In our view, both the left and the right make fair points, which then brings us to the next step: the solution. In our view, only a truly fair marketplace, where a person reasonably believes he or she can compete either for a job or in business, will help people climb the economic ladder. The reason Trump and Sanders are hitting cords with a segment of the population is because (and the political pundits miss this, for the most part) the majority of Americans, whose household income is less than $55,000 a year, are becoming frustrated and resentful that opportunities are being taken away and incomes are declining due to government policies which discourage work and entrepreneurship, and corporate entities who raid the treasury for their own gain, depriving would-be entrepreneurs and workers of the funds they need to either start a business, take care of their families, or save for retirement. The economic mobility ladder is slowly but surely being lifted up by those who already “made it” and are using the government to keep everyone else away, or dependent on the government administrators for their basic needs.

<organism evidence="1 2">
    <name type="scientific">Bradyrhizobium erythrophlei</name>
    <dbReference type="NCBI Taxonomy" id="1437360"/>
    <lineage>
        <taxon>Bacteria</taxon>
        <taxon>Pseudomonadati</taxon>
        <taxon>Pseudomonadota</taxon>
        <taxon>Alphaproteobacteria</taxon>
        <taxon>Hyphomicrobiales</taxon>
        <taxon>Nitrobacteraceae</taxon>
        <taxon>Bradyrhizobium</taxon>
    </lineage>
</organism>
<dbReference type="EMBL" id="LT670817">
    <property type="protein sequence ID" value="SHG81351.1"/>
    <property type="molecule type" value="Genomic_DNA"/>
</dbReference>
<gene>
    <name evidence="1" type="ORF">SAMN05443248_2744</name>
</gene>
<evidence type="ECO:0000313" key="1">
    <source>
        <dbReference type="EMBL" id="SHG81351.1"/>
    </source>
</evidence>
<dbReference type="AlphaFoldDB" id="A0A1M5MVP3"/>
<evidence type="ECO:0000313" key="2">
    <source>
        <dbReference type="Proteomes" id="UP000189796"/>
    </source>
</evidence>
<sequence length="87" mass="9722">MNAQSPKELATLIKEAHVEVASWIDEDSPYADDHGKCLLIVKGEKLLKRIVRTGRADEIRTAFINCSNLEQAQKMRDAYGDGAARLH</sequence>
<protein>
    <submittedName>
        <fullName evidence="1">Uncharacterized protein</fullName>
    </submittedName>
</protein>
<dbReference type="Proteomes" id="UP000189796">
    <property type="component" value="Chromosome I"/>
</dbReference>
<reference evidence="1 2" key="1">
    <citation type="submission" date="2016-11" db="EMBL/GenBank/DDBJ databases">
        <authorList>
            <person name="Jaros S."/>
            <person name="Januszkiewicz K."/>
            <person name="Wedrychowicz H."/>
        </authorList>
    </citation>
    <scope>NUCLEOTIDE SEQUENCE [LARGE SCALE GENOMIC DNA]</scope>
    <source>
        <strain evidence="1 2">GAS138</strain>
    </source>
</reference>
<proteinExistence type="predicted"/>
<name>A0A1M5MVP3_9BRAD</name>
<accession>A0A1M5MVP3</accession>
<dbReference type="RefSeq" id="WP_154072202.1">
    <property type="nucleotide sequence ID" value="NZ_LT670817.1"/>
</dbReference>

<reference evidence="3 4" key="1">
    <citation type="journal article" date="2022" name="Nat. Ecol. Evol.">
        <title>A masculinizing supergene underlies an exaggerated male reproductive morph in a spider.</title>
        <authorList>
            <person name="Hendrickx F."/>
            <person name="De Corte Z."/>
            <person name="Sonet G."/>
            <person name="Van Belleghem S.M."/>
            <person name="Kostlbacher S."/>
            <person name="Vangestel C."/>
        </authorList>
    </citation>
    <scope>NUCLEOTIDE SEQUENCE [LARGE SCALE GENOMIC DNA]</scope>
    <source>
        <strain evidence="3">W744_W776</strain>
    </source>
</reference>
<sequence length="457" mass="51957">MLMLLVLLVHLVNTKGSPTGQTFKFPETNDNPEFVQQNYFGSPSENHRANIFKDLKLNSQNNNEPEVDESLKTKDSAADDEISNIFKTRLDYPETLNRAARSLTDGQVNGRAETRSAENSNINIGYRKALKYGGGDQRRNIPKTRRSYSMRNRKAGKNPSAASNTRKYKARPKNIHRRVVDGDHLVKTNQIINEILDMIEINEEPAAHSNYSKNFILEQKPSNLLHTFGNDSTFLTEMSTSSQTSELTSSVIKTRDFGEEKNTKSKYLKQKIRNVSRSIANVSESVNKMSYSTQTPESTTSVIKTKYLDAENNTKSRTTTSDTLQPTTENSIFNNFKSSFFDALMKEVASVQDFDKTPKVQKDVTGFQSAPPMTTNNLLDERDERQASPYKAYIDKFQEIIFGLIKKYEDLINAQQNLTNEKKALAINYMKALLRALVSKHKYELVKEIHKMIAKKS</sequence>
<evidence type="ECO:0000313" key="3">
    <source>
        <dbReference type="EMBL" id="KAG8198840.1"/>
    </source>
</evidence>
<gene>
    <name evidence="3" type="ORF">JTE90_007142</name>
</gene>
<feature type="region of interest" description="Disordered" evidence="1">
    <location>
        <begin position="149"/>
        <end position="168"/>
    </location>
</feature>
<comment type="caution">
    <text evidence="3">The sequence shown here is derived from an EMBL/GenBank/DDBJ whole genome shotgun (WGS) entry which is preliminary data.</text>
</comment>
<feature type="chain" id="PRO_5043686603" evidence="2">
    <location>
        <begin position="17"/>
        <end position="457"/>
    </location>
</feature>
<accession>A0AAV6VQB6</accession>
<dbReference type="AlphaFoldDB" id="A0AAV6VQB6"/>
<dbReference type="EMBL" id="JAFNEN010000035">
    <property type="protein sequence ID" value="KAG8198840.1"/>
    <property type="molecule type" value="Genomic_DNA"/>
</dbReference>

We hope the public at large begins putting the pieces together and starts to vote for candidates who will oppose the so-called Ruling Class and their wealthy financiers, and instead turns to candidates with quality solutions that will give people opportunity and real hope. That is change we could believe in.

CRI will continue to conduct research on policies which we believe best help all Delawareans achieve what they can and believe they can move up the economic mobility ladder. If you agree that Delaware needs a real change in how our government does business, then visit caesarrodney.org and learn about what you can do today to help.

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Legislative Hall in Dover, Delaware